In which I share a story for the season: a tale from the stable

This is another story for Lytha. Apparently, I gave her this story years and years ago, and then forgot about it--but she remembered and asked about it. I could find not hide 'ner hair of it...until about a month ago, when a storyteller was telling a story about the story. I queried Barra, and she sent me the tale. This is my version, borrowed from Barra, who heard it from her Nana.

"Bride" is pronounced "BREED-ay".

Bride (Bridget) at the Stable – a tale of Bethlehem by way of Scotland

Came one day out of the hills a young woman down to the little town of Bethlehem. She knocked on every door, and at every door she was refused, though she asked for work of the humblest sort.

Finally, at a little inn on the outskirts of town, a man called Carter hired the lass, for though his inn was small and shabby and had almost no business at all, his mother on her deathbed had made him promise never to turn anyone away. So the lass, called Bride or Bridget, came there and did the work of cooking and cleaning, and became a friend to the neighbors while Carter earned money by carting supplies around the area. She started serving dinners in the evenings, and Carter couldn’t complain, for it brought good business, but it also brought trouble. There were Roman soldiers in the town, and strangers too, come to be recorded by the census, and some of these meant no good to the people of the town.

One day, Carter had to go on a journey that would take three days and two nights, and he worried for Bride’s safety while he was gone. He made her promise not to open the door between sunset and sunrise. She spent the first day cleaning the inn from top-to-bottom, and even cleaned the stable free of dust and spiderwebs. At dusk, she went into the inn and locked the door behind her as she had promised. Just as she was taking the first bite from her simple supper, someone knocked at the door.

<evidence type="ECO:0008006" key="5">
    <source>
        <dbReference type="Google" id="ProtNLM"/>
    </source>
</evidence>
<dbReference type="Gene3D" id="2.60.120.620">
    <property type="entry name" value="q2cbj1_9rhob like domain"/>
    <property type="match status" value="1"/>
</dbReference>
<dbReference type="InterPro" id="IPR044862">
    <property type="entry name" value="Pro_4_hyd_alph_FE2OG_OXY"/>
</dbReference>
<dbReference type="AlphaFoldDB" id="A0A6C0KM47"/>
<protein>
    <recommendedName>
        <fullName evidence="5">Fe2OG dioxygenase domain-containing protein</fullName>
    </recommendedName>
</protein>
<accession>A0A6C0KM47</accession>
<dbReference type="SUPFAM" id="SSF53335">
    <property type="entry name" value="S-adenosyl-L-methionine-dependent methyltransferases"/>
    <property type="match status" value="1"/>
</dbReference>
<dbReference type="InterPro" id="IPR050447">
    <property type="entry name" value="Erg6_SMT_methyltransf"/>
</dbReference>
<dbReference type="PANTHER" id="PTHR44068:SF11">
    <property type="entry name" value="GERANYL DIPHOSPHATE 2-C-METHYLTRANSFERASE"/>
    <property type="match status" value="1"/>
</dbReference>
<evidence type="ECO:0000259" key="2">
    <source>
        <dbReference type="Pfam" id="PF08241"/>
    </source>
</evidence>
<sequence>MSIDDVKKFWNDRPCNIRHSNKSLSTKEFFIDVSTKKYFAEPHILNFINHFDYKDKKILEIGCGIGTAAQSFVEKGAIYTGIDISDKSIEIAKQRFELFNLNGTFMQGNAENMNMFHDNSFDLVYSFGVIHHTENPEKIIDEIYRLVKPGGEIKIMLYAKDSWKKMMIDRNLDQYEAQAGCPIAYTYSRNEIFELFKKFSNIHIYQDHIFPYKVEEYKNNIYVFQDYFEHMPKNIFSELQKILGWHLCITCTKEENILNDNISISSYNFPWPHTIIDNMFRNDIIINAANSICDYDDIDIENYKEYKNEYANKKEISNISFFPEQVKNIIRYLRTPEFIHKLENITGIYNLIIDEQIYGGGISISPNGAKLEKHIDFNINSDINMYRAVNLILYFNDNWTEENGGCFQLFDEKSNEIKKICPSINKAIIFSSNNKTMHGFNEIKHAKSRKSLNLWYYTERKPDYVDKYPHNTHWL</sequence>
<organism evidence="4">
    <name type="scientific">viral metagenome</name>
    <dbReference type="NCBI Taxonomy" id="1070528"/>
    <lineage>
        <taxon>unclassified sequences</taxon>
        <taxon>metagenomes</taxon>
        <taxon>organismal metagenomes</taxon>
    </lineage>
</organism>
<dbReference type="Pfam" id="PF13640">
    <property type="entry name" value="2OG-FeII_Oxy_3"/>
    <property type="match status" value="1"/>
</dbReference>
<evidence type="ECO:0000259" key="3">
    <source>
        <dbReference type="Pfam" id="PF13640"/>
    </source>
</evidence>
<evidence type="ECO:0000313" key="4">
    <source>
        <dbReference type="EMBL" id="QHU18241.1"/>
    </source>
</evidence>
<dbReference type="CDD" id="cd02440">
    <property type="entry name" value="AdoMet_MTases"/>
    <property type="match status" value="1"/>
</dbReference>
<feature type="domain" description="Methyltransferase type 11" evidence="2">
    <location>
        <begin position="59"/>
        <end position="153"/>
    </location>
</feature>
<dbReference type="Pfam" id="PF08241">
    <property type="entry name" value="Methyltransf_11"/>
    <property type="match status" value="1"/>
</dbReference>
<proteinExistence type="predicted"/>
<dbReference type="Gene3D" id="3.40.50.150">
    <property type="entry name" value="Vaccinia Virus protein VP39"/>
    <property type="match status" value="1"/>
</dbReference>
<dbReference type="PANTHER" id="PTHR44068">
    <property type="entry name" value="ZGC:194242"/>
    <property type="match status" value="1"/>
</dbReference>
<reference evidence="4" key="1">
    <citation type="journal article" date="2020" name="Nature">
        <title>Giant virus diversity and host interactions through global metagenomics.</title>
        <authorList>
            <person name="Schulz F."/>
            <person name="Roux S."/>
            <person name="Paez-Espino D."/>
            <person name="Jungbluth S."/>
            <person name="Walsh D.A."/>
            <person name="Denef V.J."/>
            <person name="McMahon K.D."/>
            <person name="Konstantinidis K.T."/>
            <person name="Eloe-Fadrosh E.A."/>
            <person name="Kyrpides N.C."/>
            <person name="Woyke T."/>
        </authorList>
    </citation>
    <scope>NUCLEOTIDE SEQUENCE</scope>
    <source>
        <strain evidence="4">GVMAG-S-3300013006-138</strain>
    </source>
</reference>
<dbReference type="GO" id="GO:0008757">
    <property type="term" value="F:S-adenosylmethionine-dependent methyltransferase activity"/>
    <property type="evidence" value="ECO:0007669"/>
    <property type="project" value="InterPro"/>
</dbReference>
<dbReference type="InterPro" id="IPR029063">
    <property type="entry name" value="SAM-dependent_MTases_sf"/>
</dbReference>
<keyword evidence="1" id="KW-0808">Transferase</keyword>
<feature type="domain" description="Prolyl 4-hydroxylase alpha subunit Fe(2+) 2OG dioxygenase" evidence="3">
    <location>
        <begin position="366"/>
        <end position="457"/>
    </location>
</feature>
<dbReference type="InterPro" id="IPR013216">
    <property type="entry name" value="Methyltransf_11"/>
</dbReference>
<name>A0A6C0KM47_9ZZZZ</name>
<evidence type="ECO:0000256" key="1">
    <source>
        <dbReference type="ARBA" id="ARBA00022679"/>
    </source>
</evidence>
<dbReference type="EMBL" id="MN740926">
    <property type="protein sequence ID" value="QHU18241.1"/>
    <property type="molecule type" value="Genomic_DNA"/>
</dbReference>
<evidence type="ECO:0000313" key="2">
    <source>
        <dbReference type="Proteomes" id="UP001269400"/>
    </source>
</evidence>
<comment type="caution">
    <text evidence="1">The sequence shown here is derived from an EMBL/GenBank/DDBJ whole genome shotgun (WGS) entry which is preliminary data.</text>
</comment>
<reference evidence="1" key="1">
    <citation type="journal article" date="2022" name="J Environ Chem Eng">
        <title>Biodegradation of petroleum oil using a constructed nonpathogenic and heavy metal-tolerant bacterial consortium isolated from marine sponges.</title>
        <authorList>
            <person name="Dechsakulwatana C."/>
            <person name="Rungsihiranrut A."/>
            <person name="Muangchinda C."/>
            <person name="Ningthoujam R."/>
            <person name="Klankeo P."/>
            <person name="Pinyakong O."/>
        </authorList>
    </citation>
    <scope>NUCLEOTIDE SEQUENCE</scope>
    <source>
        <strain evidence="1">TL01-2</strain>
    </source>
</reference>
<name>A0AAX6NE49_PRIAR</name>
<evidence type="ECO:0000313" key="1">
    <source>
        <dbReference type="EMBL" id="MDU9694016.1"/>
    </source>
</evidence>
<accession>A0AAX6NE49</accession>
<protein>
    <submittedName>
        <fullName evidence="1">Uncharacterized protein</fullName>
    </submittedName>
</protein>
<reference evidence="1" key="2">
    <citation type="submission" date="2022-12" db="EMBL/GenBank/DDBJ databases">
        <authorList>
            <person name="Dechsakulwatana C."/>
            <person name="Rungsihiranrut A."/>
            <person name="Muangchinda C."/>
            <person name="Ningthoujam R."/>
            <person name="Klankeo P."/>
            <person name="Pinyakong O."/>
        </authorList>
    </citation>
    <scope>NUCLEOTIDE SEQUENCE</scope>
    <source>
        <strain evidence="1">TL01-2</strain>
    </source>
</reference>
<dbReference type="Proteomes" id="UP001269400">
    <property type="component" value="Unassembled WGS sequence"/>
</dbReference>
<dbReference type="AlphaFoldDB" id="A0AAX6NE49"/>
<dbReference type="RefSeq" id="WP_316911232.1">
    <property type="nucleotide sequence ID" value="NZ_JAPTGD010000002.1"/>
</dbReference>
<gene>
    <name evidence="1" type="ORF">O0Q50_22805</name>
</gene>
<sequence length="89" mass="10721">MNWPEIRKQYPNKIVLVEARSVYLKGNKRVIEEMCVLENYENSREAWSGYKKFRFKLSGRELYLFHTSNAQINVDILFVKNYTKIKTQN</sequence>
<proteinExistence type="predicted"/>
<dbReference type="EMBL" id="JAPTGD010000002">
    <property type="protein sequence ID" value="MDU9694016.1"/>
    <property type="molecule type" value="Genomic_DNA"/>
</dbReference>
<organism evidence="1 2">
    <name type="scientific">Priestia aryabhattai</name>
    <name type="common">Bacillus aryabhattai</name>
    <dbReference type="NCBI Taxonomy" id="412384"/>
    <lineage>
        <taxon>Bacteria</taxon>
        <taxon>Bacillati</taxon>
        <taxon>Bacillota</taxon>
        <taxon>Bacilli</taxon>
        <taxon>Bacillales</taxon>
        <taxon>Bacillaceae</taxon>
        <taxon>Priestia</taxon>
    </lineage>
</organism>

Well, she’d promised not to open it.

But she hadn’t promised anything about the windows, so she opened a shutter and looked out. There in the courtyard she saw a donkey with a young woman on his back. The woman was heavily pregnant, and a man with a kind face held the donkey’s rope. The man explained that they had travelled far, the other inns were full, the donkey was footsore from the journey, and he needed to find shelter for his wife.

Bride explained about her promise not to let anyone come in during Carter’s absence. Then she remembered the stable, freshly cleaned. She had promised not to open the door, so she climbed out the window with a basket containing her supper, and took them to the stable. She brought blankets and later, when Mary’s pains came, warm water and soothing herbs. Bride had helped to birth babes since she was eight years old, and so she was the very first to hold that special child and to swaddle him in clean cloths.

Meanwhile, Carter had a feeling on that day that he should not be away from home. He dreamed of his mother, who told him to go home to the inn to receive a special guest there.

Carter woke up and started for home at once, despite being delayed by three people who asked for help. He was surprised by the brightness of the stars, but these enabled him to travel quickly on the familiar road.

When he arrived home at last, he found the family in the stable, and Bride there with them.

During the next few days, Carter doctored the donkey and welcomed all who come to see the child. The extra business from the Wise Men and their entourage paid well enough for Carter to give up travelling, and he stayed home from there on. He married Bride, who became a midwife, known far and wide for her gentle care of new mothers, as well as herds and flocks.

To this day in Scotland, midwives will open doors and windows at the beginning of labor, calling out to Bride to come and help with the birthing of a new child.


  1. I've never heard that version of the Christmas story. Nice.
    [I don't think I'll make it on Saturday--economics decrees that I not spend $100+ on gas for the truck! Sorry, and good luck!]

  2. I have never heard this version of the story either. Very nice. Thanks for posting.


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